Registered dietitians Stephanie Clarke and Willow Jarosh of C&J Nutrition get an early taste of Starbucks’s newest non-dairy option, almond milk. Read on to see if it lived up to the hype–and their nutritional standards.
When we first heard that Starbucks was going to start offering almond milk (the Starbucks variety is spelled almondmilk) starting September 6th in select locations and September 29th nationally, we figured it would be in the same boat as their coconut milk and soy milk—sweet. We are really grateful that Starbucks offers non-dairy options for people who can’t, or don’t want to, consume dairy products. But we often wish that the soy and coconut beverages they offer were less sugary. Let us be the first to tell you, the almondmilk delivers. Here are three reasons we are fans of the new dairy-free option from our nation’s favorite caffeinator.
It’s got the lowest sugar count of any of Starbucks’s non-dairy milk options.
One cup of Starbucks’ almondmilk contains: 60 calories, 4 grams fat, 110 mg sodium, 5 grams carbohydrate, 1 gram fiber, 3 grams sugar, and 2 grams of protein. In comparison, a cup of the coconut milk at Starbucks delivers 8.5 grams of sugar, while the soy milk packs in 13.5 grams of sugar per cup. In addition, the new almond milk delivers 30 percent of the daily value of calcium and vitamin D, 10 percent of the daily value of vitamin A, and 2 percent of the daily value for iron.
It might change your drink game for good.
If you’re used to getting soy or coconut milk in something like a latte, be prepared to taste more of the espresso and less sugar. We love the green tea lattes (GTL), which are made with sweetened matcha powder. Our GTL tasted much different with the almondmilk in place of our usual coconut milk…in a good way! We also tried a Pumpkin Spice Latte (PSL) with the almondmilk and it was perfect. Basically, if there are any drinks that are usually a little too sweet for you with the soy or coconut milk, the almondmilk will likely be your new go-to.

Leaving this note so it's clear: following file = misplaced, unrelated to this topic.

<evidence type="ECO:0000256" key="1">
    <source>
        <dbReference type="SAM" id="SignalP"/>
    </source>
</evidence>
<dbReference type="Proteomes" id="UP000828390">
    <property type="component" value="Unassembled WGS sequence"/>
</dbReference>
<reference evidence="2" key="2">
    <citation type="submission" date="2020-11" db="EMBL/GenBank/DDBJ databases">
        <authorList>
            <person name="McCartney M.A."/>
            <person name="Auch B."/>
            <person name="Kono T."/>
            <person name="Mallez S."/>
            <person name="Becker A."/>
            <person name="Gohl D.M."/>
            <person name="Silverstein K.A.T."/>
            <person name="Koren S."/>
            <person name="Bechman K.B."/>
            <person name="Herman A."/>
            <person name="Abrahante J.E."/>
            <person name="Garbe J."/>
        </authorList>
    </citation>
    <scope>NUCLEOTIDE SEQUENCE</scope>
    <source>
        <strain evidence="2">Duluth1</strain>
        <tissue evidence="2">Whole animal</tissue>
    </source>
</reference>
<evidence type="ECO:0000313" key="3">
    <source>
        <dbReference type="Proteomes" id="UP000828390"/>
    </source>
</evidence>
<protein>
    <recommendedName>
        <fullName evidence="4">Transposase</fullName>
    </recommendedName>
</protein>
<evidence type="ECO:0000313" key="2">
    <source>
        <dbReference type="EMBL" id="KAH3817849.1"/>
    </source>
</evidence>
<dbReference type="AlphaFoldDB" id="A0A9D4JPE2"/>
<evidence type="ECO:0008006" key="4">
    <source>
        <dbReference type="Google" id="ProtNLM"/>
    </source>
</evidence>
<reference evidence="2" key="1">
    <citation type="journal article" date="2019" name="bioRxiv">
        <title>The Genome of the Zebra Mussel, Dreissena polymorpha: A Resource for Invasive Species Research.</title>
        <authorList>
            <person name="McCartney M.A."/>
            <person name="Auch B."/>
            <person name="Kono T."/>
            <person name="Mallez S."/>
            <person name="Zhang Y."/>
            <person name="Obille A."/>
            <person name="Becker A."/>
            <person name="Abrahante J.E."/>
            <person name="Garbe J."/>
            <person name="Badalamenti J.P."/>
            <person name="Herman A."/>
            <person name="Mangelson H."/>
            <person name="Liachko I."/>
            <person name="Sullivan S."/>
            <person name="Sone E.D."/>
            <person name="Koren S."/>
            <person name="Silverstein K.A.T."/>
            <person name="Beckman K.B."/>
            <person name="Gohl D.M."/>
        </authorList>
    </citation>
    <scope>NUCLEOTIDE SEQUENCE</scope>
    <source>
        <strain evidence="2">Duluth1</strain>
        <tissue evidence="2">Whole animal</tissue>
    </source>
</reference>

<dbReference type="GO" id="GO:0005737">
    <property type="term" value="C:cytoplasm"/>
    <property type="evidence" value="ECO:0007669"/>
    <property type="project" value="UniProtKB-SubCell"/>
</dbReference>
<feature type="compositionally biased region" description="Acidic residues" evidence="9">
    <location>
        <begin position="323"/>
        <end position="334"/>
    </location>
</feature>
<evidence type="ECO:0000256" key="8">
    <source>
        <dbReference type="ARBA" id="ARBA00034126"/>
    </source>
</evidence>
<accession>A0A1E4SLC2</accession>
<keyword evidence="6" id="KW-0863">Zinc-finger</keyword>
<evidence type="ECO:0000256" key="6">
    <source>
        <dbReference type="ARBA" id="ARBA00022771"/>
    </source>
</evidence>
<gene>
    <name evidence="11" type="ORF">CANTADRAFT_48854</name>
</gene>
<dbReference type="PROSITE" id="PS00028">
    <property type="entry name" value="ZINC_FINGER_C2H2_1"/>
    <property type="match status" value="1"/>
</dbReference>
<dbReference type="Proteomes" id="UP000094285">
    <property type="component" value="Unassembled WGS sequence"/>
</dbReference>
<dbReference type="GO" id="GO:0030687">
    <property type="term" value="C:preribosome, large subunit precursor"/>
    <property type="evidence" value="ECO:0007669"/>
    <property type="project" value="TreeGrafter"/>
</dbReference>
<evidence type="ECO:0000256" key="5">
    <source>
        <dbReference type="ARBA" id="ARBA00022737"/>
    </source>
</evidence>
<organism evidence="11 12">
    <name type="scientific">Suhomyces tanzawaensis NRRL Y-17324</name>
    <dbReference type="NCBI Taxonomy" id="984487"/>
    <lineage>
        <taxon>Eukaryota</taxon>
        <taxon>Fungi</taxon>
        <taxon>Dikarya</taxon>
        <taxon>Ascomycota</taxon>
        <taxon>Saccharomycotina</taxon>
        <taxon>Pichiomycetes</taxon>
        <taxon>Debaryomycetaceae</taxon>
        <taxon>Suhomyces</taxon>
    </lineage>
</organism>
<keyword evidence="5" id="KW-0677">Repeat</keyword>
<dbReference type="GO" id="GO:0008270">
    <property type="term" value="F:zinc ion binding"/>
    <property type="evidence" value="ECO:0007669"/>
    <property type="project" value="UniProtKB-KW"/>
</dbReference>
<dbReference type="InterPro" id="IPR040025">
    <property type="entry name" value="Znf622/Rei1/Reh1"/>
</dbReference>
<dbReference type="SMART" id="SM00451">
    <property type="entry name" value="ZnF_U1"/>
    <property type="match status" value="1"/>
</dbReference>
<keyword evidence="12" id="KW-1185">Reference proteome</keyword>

We can get behind the ingredient list.
While the verdict is still out on carageenan (an additive derived from seaweed that is used to thicken and emulsify some dairy alternative milks) and its potential inflammatory effects, Starbucks almondmilk doesn’t contain it. It does contain guar gum and xanthan gum, also used to thicken and emulsify the milk. The reality is, unless you’re making almond milk at home, most commercial options contain at least one of these ingredients. The Center for Science in the Public Interest (CSPI) rates both guar gum and xanthan gum as ingredients that are safe, but that some people may need to avoid due to allergy/reaction to the ingredient. The full ingredient list for the almondmilk is: almond milk (filtered water, almonds), sugar, tricalcium phosphate, sunflower lecithin, sea salt, xanthan gum, guar gum, vitamin A palmitate, and vitamin D2 (ergocalciferol).
Overall, thumbs up to Starbucks’ almondmilk. That spelling is going to take us a while to get used to, though.
Photo Credit: Courtesy of Stephane Clarke and Willow Jarosh
SELF – Nutrition